January 29, 2014
Euro-Comics Special: Paul Karasik In Angouleme 01
By Paul Karasik
Compared to Bart Beaty
I am an Angouleme
neophyte. For the past four years I have come to Angouleme for the week prior to the Festival to teach a Comics Workshop at the EESI school
(in four classes, my students create eight-page mini-comics which they proceed to sell at the Festival). After teaching, I usually stick around for the Festival.
This year I offered to write some pieces for The Comics Reporter
for fun (and to score myself a Press Pass!). I had imagined that my pieces would dance around the edges of Bart's usual play-by-play posts. I did not know until this morning that he would not be walking his usual beat this year
, delivering genuine news stateside.
Bart's interest and knowledge of global comics and local Angouleme festival politics far exceeds my own. I suspect that my posts will be far more anecdotal and lacking in objectivity (as well as anything resembling real news).
To those of you who have come to depend on Bart Beaty's reporting, I join you in hoping that he returns to the Festival the near future.
In the meantime:
Here are a few things you should know if you are visiting the festival for the first time.
1. It's a comics festival.
This may come as a surprise to U.S. visitors who expect Comics Festivals to be about movies and television and computer games. The focus here is comics.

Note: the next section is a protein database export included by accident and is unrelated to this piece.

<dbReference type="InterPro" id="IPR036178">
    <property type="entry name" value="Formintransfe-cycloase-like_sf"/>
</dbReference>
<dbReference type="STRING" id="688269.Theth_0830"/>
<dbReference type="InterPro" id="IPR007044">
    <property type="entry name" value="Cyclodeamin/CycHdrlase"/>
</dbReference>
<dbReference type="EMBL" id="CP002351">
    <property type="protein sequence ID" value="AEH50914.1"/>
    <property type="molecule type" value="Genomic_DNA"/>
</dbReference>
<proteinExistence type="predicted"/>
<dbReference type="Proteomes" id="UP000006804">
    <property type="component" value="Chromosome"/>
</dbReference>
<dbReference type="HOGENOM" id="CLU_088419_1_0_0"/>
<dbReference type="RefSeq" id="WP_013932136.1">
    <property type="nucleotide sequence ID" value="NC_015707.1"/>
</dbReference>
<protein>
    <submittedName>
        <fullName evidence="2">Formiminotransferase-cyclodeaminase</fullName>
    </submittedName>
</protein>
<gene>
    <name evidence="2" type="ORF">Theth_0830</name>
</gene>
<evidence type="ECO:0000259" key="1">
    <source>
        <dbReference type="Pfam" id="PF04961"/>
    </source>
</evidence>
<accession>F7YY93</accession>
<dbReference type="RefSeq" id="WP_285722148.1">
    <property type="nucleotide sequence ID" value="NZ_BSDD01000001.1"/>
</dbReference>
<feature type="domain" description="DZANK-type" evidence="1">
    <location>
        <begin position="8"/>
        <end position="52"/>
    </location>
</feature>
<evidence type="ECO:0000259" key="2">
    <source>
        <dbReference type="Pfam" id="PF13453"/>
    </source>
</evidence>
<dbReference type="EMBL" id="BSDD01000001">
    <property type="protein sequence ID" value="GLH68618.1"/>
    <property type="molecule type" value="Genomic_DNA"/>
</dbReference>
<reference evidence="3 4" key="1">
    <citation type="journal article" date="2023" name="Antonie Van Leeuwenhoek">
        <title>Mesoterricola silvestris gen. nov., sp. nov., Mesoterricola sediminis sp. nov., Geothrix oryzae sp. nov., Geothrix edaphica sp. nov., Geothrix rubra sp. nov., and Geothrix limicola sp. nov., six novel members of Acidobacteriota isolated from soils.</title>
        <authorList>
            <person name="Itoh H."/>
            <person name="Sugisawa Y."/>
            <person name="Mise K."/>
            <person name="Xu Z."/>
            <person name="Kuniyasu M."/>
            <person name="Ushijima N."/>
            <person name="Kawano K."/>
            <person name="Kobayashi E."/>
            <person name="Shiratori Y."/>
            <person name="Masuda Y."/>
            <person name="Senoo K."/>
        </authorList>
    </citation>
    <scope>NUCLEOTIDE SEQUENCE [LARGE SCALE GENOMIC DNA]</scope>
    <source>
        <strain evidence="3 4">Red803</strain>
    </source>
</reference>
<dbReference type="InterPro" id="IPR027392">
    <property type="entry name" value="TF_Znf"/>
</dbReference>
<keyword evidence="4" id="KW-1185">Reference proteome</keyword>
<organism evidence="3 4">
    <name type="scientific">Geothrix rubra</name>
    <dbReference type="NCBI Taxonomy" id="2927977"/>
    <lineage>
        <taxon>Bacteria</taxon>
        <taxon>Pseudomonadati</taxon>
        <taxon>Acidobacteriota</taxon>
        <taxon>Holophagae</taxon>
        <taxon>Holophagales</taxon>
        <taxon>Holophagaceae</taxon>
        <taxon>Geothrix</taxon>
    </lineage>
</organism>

Wait, let me rephrase that, the real focus here is to separate attendees from the contents of their wallets -- through comics. Comics for every taste and demographic, many of which you will find nowhere else, are for sale everywhere.
2. Angouleme is a tangled mass of tiny streets.
You will get lost as soon as you land. The festival hands out oodles of free maps that you will see overflowing from trashcans throughout the city because they are essentially useless. Even Google Maps has given up on Angouleme, replacing the usual street map on your iPhone with a color drawing of Professor Calculus
holding his divining pendulum and shrugging his shoulders.
3. Skip the schedule as well as the map.
Here’s an example: last year I followed the schedule and went to the location where I thought I was going to see an inking demonstration by an interesting Chinese artist. Instead I found there a living-tableau recreation of Asterix and Obelix
outfoxing some Romans. I snuck out and, while trying to get my bearings, found myself in an auditorium where Joost Swarte
was singing the blues -- a performance which was nowhere to be found listed on any schedule.
4. To sum it up: go with the flow.
The best way to enjoy Angouleme is to exit the train from Paris waving a white flag on a stick. Wander, be surprised, and be prepared to empty the contents of your wallet on the byways of this crazy little town.
is a cartoonist, author and educator best known for his work on the graphic novel version of City Of Glass
and for bringing to a wider audience the work of Golden Age cartoonist Fletcher Hanks
posted 10:30 am PST
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